Theft from Annapolis City Hall

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Paul Foer

Cameras were lined up in Annapolis this afternoon when Annapolis Mayor Josh Cohen appeared with Police Chief Michael Pristoop and Finance Director Tim Ellliott to explain more details about the nearly $150,000 in checks and cash that disappeared from City Hall sometime between the afternoon of June 7 and the next morning. Ironically, City Council voted that same evening to approve Cohen's budget. Less than $4,000 was in currency with the remainder in checks already stamped for deposit only, but the oddest thing of all is that Elliott, who was responsible for closing up the night the theft occurred, never informed the mayor. He found out when Pristoop called him a week later to provide an update. Chief Administrative Officer Doug Smith, who is leaving his position within a couple of weeks was informed, but somehow never told Cohen either.

Cohen said he was "furious" that he was not notified but said little about what if anything he would do, which leads this reporter to wonder, what does it take to get somebody fired? Elliott took full responsibility for the lapse in never informing his boss, but could offer no explanation as to why. Cohen did stress that other procedures in reporting the incident to the police were properly followed and that action is being taken to tighten up security.

And now, for some commentary. It's bad enough that this happened, but not to report it to the mayor is unpardonable. Elliott, a 28-year veteran of the city's Finance Department has been director for nearly ten years, during which time he has done an admirable job of walking the professional tightrope his job required under former Mayor Ellen Moyer. Cohen retained him when elected last December and he generally gets high marks from citizens and aldermen for his professionalism. However, this has gone too far. If it were any other department director, the theft and maybe even the lapse in informing the mayor may have been excusable but Elliott is the money man, and as he said at today's news conference, he meets with the mayor frequently, especially during the budget cycle which mostly came to an end the night the theft took place. How could he have failed to tell the mayor?  It made the mayor look bad, it raised questions about Elliott's judgment beyond the fact that he also closed up the office that afternoon.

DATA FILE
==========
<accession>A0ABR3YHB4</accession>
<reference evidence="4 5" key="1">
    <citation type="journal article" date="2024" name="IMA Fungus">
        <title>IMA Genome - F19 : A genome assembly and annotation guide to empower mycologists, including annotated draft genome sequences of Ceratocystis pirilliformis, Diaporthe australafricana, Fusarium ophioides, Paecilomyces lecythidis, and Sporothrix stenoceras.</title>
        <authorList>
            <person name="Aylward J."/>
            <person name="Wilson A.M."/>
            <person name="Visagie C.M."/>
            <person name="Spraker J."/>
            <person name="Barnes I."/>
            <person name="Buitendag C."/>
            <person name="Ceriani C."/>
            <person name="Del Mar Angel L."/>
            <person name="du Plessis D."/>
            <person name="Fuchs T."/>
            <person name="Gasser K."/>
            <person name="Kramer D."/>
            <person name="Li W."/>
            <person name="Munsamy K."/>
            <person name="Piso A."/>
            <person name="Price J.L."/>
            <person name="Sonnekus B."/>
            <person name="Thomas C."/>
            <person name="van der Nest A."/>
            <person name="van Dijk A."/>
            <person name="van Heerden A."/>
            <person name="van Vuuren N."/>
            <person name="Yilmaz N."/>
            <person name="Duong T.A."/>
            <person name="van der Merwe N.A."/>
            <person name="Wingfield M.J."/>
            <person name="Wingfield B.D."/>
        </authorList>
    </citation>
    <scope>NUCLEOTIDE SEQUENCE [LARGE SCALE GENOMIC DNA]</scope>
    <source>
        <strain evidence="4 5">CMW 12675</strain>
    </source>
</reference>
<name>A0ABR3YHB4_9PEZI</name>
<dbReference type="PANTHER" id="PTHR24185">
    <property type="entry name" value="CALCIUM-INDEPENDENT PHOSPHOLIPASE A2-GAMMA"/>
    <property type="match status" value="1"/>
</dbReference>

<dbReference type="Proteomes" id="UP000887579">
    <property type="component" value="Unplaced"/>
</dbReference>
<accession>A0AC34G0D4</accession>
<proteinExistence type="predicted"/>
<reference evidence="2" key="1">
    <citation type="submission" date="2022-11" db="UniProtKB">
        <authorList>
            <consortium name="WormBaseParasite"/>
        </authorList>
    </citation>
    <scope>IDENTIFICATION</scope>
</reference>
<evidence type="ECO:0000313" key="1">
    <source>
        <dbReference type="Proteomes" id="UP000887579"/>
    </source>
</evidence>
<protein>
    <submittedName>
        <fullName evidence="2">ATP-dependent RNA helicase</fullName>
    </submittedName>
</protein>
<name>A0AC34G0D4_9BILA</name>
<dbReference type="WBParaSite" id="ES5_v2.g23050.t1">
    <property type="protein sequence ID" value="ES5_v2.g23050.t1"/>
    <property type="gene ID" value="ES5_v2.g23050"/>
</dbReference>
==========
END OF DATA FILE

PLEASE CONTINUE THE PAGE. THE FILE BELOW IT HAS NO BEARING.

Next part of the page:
Considering our dire financial situation that required obtaining a ten million dollar line of credit, one would think that the missing $150k would have been something the mayor needed to know about, especially since it occurred in the building where he works.  But here's a weird one to ponder--how could Cohen have been utterly unaware of this for an entire week, regardless of whether Elliott reported it to him or not. Even Alderman Matt Silverman, who happens to be a county police officer  but is not in City Hall every day knew about the theft.

Can you imagine if the CEO of British Petroleum learned about the oil well blowout from CNN? I am sorry Mr. Elliott but I think it's time you handed in your resignation. I know that if I were your supervisor, I would be asking for it. Yes you did inform CAO Doug Smith, and it is amazing to me that Smith did not inform the mayor either, but as mentioned above, Smith is leaving in a couple of weeks, although it is rumored that he may be in line for another city position. I think Mr. Elliott should realize the seriousness of his error and go spend more time with his family and pursue other interests.

In the audience with Cohen at the news conference were both, yes both of his public information officers, Smith, City Attorney Karen Hardwick, and seated next to Smith, the man who appears at just about every public event, Mike Malinoff, the director of the Department of Neighborhood and Environmental Protection. Malinoff has been widely rumored of late to be named to succeed Smith under the slightly reorganized and renamed position of City manager, a title he held in Newport, RI.

From: http://annapoliscapitalpunishment.blogspot.com/

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